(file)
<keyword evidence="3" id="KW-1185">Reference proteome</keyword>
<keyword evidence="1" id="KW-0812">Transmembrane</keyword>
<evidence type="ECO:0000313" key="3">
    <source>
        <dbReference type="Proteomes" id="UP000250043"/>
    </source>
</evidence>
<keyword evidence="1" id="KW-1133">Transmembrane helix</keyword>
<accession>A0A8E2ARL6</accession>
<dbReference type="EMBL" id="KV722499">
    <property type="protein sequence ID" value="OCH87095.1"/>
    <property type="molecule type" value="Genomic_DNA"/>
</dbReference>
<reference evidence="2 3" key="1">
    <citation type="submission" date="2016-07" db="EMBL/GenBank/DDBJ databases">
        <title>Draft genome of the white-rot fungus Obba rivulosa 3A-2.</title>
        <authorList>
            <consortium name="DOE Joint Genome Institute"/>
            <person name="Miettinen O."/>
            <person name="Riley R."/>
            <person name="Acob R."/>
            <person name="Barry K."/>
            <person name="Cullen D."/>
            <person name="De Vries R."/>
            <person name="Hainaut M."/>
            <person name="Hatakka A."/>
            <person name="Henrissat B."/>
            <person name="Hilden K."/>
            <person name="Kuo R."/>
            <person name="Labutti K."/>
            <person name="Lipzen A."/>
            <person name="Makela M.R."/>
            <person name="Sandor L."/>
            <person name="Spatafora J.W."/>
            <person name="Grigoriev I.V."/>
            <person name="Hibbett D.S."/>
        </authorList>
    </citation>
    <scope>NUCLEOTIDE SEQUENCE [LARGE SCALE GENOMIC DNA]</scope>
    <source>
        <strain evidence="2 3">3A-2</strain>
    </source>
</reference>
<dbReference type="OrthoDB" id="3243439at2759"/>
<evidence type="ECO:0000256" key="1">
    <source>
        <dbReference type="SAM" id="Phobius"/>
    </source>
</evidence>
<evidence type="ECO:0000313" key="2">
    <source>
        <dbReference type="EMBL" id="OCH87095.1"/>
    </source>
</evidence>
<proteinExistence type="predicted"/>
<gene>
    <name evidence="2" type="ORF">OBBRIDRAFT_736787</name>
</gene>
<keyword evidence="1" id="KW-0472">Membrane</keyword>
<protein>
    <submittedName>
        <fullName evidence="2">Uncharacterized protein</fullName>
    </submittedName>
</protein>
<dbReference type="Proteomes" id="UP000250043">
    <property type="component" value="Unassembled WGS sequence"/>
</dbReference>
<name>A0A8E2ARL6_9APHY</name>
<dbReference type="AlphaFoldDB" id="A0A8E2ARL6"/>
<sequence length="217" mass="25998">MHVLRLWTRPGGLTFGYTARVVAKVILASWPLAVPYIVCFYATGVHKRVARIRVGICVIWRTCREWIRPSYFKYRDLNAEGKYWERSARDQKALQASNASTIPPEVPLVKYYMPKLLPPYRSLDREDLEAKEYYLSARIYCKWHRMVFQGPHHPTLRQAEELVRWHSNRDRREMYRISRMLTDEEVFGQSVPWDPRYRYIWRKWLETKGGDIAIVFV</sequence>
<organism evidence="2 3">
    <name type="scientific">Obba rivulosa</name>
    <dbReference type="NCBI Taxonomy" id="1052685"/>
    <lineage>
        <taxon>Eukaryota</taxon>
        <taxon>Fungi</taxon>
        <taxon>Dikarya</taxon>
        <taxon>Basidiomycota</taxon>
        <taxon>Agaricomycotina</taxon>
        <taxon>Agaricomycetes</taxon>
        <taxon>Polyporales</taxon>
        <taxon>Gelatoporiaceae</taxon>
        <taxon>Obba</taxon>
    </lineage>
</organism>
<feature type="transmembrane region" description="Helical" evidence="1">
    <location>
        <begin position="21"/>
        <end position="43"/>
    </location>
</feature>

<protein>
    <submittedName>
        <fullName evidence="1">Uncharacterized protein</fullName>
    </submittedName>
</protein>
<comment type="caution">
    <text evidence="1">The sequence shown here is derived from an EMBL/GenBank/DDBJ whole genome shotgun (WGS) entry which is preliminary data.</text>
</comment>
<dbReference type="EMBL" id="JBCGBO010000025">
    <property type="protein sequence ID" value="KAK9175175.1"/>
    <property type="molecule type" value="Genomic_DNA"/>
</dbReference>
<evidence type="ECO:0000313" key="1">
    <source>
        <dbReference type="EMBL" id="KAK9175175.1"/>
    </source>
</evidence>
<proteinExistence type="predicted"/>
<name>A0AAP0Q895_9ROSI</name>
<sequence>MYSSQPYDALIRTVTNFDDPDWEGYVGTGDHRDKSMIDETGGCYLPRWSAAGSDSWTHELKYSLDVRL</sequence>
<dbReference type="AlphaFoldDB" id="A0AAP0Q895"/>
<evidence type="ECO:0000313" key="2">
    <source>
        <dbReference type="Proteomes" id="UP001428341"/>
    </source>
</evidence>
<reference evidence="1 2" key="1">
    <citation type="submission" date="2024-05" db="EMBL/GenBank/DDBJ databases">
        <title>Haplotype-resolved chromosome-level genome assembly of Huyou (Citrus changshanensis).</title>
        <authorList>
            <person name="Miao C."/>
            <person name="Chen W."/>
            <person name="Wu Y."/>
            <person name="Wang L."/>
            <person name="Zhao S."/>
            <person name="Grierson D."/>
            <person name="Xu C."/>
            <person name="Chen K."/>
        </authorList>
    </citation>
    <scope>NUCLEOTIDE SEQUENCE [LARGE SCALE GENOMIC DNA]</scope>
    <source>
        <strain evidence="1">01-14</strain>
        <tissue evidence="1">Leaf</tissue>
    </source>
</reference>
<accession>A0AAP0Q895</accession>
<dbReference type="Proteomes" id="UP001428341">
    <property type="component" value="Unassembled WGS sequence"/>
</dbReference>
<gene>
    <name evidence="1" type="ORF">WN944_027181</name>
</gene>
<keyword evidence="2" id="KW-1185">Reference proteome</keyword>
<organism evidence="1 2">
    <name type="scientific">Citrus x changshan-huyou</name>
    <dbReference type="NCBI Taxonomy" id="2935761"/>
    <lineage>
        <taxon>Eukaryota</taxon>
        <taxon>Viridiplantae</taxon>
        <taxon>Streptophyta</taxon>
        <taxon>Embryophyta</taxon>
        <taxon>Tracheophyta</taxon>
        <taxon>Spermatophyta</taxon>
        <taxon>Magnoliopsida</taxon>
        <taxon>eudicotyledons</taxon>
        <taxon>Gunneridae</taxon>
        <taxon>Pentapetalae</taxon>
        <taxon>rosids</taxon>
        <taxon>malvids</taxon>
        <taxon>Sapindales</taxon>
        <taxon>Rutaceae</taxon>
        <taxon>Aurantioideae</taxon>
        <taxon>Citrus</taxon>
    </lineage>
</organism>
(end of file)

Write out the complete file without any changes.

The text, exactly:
<keyword evidence="3" id="KW-1185">Reference proteome</keyword>
<keyword evidence="1" id="KW-0812">Transmembrane</keyword>
<evidence type="ECO:0000313" key="3">
    <source>
        <dbReference type="Proteomes" id="UP000250043"/>
    </source>
</evidence>
<keyword evidence="1" id="KW-1133">Transmembrane helix</keyword>
<accession>A0A8E2ARL6</accession>
<dbReference type="EMBL" id="KV722499">
    <property type="protein sequence ID" value="OCH87095.1"/>
    <property type="molecule type" value="Genomic_DNA"/>
</dbReference>
<reference evidence="2 3" key="1">
    <citation type="submission" date="2016-07" db="EMBL/GenBank/DDBJ databases">
        <title>Draft genome of the white-rot fungus Obba rivulosa 3A-2.</title>
        <authorList>
            <consortium name="DOE Joint Genome Institute"/>
            <person name="Miettinen O."/>
            <person name="Riley R."/>
            <person name="Acob R."/>
            <person name="Barry K."/>
            <person name="Cullen D."/>
            <person name="De Vries R."/>
            <person name="Hainaut M."/>
            <person name="Hatakka A."/>
            <person name="Henrissat B."/>
            <person name="Hilden K."/>
            <person name="Kuo R."/>
            <person name="Labutti K."/>
            <person name="Lipzen A."/>
            <person name="Makela M.R."/>
            <person name="Sandor L."/>
            <person name="Spatafora J.W."/>
            <person name="Grigoriev I.V."/>
            <person name="Hibbett D.S."/>
        </authorList>
    </citation>
    <scope>NUCLEOTIDE SEQUENCE [LARGE SCALE GENOMIC DNA]</scope>
    <source>
        <strain evidence="2 3">3A-2</strain>
    </source>
</reference>
<dbReference type="OrthoDB" id="3243439at2759"/>
<evidence type="ECO:0000256" key="1">
    <source>
        <dbReference type="SAM" id="Phobius"/>
    </source>
</evidence>
<evidence type="ECO:0000313" key="2">
    <source>
        <dbReference type="EMBL" id="OCH87095.1"/>
    </source>
</evidence>
<proteinExistence type="predicted"/>
<gene>
    <name evidence="2" type="ORF">OBBRIDRAFT_736787</name>
</gene>
<keyword evidence="1" id="KW-0472">Membrane</keyword>
<protein>
    <submittedName>
        <fullName evidence="2">Uncharacterized protein</fullName>
    </submittedName>
</protein>
<dbReference type="Proteomes" id="UP000250043">
    <property type="component" value="Unassembled WGS sequence"/>
</dbReference>
<name>A0A8E2ARL6_9APHY</name>
<dbReference type="AlphaFoldDB" id="A0A8E2ARL6"/>
<sequence length="217" mass="25998">MHVLRLWTRPGGLTFGYTARVVAKVILASWPLAVPYIVCFYATGVHKRVARIRVGICVIWRTCREWIRPSYFKYRDLNAEGKYWERSARDQKALQASNASTIPPEVPLVKYYMPKLLPPYRSLDREDLEAKEYYLSARIYCKWHRMVFQGPHHPTLRQAEELVRWHSNRDRREMYRISRMLTDEEVFGQSVPWDPRYRYIWRKWLETKGGDIAIVFV</sequence>
<organism evidence="2 3">
    <name type="scientific">Obba rivulosa</name>
    <dbReference type="NCBI Taxonomy" id="1052685"/>
    <lineage>
        <taxon>Eukaryota</taxon>
        <taxon>Fungi</taxon>
        <taxon>Dikarya</taxon>
        <taxon>Basidiomycota</taxon>
        <taxon>Agaricomycotina</taxon>
        <taxon>Agaricomycetes</taxon>
        <taxon>Polyporales</taxon>
        <taxon>Gelatoporiaceae</taxon>
        <taxon>Obba</taxon>
    </lineage>
</organism>
<feature type="transmembrane region" description="Helical" evidence="1">
    <location>
        <begin position="21"/>
        <end position="43"/>
    </location>
</feature>

<protein>
    <submittedName>
        <fullName evidence="1">Uncharacterized protein</fullName>
    </submittedName>
</protein>
<comment type="caution">
    <text evidence="1">The sequence shown here is derived from an EMBL/GenBank/DDBJ whole genome shotgun (WGS) entry which is preliminary data.</text>
</comment>
<dbReference type="EMBL" id="JBCGBO010000025">
    <property type="protein sequence ID" value="KAK9175175.1"/>
    <property type="molecule type" value="Genomic_DNA"/>
</dbReference>
<evidence type="ECO:0000313" key="1">
    <source>
        <dbReference type="EMBL" id="KAK9175175.1"/>
    </source>
</evidence>
<proteinExistence type="predicted"/>
<name>A0AAP0Q895_9ROSI</name>
<sequence>MYSSQPYDALIRTVTNFDDPDWEGYVGTGDHRDKSMIDETGGCYLPRWSAAGSDSWTHELKYSLDVRL</sequence>
<dbReference type="AlphaFoldDB" id="A0AAP0Q895"/>
<evidence type="ECO:0000313" key="2">
    <source>
        <dbReference type="Proteomes" id="UP001428341"/>
    </source>
</evidence>
<reference evidence="1 2" key="1">
    <citation type="submission" date="2024-05" db="EMBL/GenBank/DDBJ databases">
        <title>Haplotype-resolved chromosome-level genome assembly of Huyou (Citrus changshanensis).</title>
        <authorList>
            <person name="Miao C."/>
            <person name="Chen W."/>
            <person name="Wu Y."/>
            <person name="Wang L."/>
            <person name="Zhao S."/>
            <person name="Grierson D."/>
            <person name="Xu C."/>
            <person name="Chen K."/>
        </authorList>
    </citation>
    <scope>NUCLEOTIDE SEQUENCE [LARGE SCALE GENOMIC DNA]</scope>
    <source>
        <strain evidence="1">01-14</strain>
        <tissue evidence="1">Leaf</tissue>
    </source>
</reference>
<accession>A0AAP0Q895</accession>
<dbReference type="Proteomes" id="UP001428341">
    <property type="component" value="Unassembled WGS sequence"/>
</dbReference>
<gene>
    <name evidence="1" type="ORF">WN944_027181</name>
</gene>
<keyword evidence="2" id="KW-1185">Reference proteome</keyword>
<organism evidence="1 2">
    <name type="scientific">Citrus x changshan-huyou</name>
    <dbReference type="NCBI Taxonomy" id="2935761"/>
    <lineage>
        <taxon>Eukaryota</taxon>
        <taxon>Viridiplantae</taxon>
        <taxon>Streptophyta</taxon>
        <taxon>Embryophyta</taxon>
        <taxon>Tracheophyta</taxon>
        <taxon>Spermatophyta</taxon>
        <taxon>Magnoliopsida</taxon>
        <taxon>eudicotyledons</taxon>
        <taxon>Gunneridae</taxon>
        <taxon>Pentapetalae</taxon>
        <taxon>rosids</taxon>
        <taxon>malvids</taxon>
        <taxon>Sapindales</taxon>
        <taxon>Rutaceae</taxon>
        <taxon>Aurantioideae</taxon>
        <taxon>Citrus</taxon>
    </lineage>
</organism>